Remember, you must have a stopwatch as your constant practice companion. In the Army it’s your rifle. As a practice coach it’s a whistle. (Some coaches feel naked if they ever found themselves at a practice without a whistle). For the special teams coach it’s a STOPWATCH! It should be around your neck at all times just like your whistle. Factions of Kicking Game Times should be constantly and consistently charted until they become as familiar as your offensive and defensive terminology. Hang Times, Get-Off Times, Hand-To-Foot times, Snap-To-Kick Times will become second nature to you and your kickers.
Continued timing and charting during games will let you know right away the real reason why a kick is blocked. The head coach should have someone timing the kicks at ALL Times in order to insure proper timing and to determine if there is a problem in the kicking game and where to find it. (An opponent may even be exposing a weakness - so make sure they are being timed too). A slow get-off time may prove the kicker was at fault – while an optimal get-off time (and a near block of the kick) may prove there was a breakdown in the protection. The quicker the real problem can be identified the quicker coaching can begin and game changing mistakes can be eliminated!
Excerpts from the book Getting a Kick Out of Practice by Coach Bill Tom Ross and Coach Rick Sang
“QUALITY NOT QUANTITY.”
Coaches know that the kicking game is 1/3 of the total game but lets face it, we also know we are not going to spend as much time on the kicking game as we do our offense and defense…and we don’t need to. There are other ways to enhance the importance of the kicking game with a small allotment of time. We all give lip service to the importance of the kicking game and we all may actually believe it but when crunch time comes the kicking game usually comes last.
It’s the last thing we install in the fall.
It’s the last thing we work on during the week.
It’s the last thing we work on during practice.
We are sending a very definite negative message to our players with this time management priority on the kicking game. Players quickly learn that the kicking game is of the least importance and is just an after thought in the game of football.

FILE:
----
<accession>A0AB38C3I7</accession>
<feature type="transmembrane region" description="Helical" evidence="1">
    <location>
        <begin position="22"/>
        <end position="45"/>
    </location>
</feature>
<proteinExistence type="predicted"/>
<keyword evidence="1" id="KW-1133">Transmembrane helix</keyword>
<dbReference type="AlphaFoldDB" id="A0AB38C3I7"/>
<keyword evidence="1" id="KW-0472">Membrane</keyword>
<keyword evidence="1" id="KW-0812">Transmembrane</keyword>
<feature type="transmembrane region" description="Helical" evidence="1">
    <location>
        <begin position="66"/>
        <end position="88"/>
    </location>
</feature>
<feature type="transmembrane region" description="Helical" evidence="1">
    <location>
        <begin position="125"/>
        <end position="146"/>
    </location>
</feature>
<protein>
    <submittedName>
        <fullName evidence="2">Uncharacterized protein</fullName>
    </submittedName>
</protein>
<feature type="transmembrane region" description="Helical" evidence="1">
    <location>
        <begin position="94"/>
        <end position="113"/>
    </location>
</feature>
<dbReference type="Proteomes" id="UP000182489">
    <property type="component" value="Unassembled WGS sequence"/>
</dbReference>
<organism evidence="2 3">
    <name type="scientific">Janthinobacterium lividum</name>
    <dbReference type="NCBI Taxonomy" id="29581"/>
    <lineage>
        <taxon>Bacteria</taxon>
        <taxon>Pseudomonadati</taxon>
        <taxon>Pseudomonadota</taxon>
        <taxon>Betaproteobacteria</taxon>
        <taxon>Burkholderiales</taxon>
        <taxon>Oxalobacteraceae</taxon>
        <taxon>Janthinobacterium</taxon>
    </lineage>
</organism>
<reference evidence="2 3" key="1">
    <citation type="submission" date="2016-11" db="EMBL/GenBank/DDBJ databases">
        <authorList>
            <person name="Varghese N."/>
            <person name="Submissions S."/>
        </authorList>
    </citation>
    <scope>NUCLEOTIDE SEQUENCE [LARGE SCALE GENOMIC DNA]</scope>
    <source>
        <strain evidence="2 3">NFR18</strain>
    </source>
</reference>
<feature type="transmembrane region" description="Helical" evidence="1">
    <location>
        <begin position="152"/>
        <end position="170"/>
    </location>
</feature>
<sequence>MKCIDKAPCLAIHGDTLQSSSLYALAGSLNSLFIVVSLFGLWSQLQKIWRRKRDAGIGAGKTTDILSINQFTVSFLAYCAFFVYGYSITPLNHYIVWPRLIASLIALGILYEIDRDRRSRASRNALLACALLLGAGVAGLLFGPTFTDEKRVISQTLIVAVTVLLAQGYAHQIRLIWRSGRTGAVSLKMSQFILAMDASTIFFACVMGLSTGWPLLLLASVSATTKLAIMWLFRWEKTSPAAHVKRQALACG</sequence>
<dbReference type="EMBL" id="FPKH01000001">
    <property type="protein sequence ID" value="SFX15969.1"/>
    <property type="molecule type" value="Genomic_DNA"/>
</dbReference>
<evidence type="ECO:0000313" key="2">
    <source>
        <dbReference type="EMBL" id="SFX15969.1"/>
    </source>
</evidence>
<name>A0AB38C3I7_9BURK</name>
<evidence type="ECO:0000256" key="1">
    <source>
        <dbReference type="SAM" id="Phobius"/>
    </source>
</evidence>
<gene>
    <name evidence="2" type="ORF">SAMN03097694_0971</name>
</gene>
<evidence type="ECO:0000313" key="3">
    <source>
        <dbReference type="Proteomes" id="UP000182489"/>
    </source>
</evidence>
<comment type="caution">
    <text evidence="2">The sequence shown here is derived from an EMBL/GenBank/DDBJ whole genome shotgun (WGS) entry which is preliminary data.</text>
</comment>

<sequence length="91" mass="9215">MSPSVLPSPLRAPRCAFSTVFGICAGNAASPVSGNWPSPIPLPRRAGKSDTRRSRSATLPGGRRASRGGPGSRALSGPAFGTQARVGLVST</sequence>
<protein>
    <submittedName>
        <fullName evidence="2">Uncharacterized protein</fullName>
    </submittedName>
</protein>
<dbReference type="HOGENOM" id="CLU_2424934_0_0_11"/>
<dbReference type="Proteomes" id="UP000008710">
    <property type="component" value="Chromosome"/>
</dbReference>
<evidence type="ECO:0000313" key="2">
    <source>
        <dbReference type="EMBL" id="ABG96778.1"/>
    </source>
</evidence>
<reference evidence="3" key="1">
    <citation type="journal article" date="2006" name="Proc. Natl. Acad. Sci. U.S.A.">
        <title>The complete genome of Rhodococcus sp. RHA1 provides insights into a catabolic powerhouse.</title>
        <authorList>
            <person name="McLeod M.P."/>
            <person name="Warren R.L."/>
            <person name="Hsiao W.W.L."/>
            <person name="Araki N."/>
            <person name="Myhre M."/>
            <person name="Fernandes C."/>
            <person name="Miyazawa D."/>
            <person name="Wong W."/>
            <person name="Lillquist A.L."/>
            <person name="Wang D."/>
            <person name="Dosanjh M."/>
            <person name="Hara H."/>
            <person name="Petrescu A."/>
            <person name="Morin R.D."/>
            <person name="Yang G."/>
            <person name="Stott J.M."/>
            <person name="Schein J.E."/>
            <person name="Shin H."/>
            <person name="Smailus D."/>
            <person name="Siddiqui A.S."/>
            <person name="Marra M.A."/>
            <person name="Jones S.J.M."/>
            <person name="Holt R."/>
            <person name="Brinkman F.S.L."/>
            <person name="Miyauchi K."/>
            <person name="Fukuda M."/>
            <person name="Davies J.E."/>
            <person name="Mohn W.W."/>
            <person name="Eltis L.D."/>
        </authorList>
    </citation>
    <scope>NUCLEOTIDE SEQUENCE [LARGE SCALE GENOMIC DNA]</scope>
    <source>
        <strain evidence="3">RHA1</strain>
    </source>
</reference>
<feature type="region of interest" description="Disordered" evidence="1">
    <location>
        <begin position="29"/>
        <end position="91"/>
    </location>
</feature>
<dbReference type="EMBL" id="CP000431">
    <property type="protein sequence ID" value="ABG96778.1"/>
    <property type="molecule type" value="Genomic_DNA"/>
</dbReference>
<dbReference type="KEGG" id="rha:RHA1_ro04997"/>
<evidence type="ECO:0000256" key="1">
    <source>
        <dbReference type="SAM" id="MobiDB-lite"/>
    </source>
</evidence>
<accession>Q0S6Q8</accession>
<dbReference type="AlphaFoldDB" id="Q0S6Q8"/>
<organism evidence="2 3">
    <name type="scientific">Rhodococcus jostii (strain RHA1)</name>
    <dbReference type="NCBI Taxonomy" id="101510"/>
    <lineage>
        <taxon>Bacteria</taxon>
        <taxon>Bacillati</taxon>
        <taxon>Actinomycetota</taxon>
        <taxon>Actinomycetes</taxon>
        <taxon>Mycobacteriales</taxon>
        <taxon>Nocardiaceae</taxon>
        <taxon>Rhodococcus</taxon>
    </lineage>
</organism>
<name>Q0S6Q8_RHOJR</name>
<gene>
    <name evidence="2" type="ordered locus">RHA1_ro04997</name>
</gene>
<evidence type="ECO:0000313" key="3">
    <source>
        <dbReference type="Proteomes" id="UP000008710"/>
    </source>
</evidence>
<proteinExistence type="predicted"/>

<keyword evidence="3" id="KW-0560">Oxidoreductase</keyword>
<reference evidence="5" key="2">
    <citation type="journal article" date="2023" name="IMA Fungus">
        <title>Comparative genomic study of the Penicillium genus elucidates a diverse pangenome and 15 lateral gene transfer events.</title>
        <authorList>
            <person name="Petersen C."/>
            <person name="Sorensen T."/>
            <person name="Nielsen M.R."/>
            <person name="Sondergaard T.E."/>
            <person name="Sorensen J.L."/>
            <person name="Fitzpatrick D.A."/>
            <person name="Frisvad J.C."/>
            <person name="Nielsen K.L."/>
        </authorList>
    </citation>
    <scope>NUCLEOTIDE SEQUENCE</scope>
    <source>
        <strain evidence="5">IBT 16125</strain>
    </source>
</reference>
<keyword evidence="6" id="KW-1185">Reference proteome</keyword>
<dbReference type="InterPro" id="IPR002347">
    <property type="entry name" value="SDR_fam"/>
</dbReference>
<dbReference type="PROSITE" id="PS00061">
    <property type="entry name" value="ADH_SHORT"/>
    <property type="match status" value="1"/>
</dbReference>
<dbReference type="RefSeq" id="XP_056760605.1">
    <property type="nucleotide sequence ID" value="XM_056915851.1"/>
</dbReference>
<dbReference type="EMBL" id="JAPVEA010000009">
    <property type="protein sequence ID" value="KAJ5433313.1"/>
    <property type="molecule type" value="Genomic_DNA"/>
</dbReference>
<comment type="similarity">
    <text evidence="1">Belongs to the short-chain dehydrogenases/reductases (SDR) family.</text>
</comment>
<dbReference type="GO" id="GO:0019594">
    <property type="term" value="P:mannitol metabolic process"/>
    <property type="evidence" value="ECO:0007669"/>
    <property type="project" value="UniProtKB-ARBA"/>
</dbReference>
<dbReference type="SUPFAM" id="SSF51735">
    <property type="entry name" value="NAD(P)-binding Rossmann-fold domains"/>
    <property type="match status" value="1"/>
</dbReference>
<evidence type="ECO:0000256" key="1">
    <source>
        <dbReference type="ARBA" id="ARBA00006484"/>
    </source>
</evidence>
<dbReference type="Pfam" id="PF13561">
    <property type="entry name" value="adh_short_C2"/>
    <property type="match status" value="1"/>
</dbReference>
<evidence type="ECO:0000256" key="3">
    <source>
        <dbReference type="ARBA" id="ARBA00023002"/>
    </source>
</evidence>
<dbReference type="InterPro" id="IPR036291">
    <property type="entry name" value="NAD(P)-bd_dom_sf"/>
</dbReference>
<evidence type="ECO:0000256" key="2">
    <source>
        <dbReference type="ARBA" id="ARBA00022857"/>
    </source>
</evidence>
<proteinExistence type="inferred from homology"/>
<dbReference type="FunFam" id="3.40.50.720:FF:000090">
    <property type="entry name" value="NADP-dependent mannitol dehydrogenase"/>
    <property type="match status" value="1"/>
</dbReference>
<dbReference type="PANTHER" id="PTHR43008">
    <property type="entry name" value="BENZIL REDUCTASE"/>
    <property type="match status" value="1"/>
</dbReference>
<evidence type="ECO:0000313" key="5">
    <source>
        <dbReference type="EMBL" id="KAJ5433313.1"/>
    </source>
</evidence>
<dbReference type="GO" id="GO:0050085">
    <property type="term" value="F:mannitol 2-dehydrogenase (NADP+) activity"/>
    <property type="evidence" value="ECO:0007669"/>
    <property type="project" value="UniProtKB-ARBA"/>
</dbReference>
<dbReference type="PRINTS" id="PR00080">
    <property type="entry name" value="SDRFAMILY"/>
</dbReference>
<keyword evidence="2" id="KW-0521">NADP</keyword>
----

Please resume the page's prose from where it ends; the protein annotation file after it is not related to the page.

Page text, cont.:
Good practice organization is the key to maximum use of valuable time. Failing to plan is planning to fail because a lack of planning means a waste of time!
Vince Lombardi once said that “The best practice schedule is a schedule that best simulates game conditions and situations.” We know as coaches that the kicking game happens throughout the course of a football game, not just at the end as in the fourth quarter. If that’s the way it happens in a game then that’s the way it should be practiced. For example, if you really want to make a statement about the importance of the kicking game, begin every practice with a kick-off or return. It takes less than 3 minutes. After all, that’s the way every game begins. It doesn’t have to be live but it can be full speed. Go ahead with warm-ups, stretching, and warm-up drills and then go right into a kick-off or a return first thing. Just like in a game.
You will be amazed at how much this simple point of emphases will improve your entire kicking game. We know how much the game of football is purely psychological so you can see right away how this will work. Your players know that they start every football day with the kicking game. Right away they begin to realize just how important this phase of the game really is. You are not spending any more time kicking, this may even take less time once it becomes a habit, but the priority you are placing on it makes a world of difference. Do the same thing with your punting, extra points and field goals. Mix them in at various times in your practice schedule. There are sections in our book – Get a kick out of practice - to show you exactly how this can be done. The more you get into the habit of doing it this way the more efficient you become and the less time it takes. You will find that this practice method also pays dividends on game day as your players become used to sudden change and kicking game situations and respond to them better in game situations because that’s the way they practice EVERY DAY!
Excerpts from the book -Get a “kick” out of practice
Written by Coach Bill Tom Ross and Coach Rick Sang
Available at Prokicker.com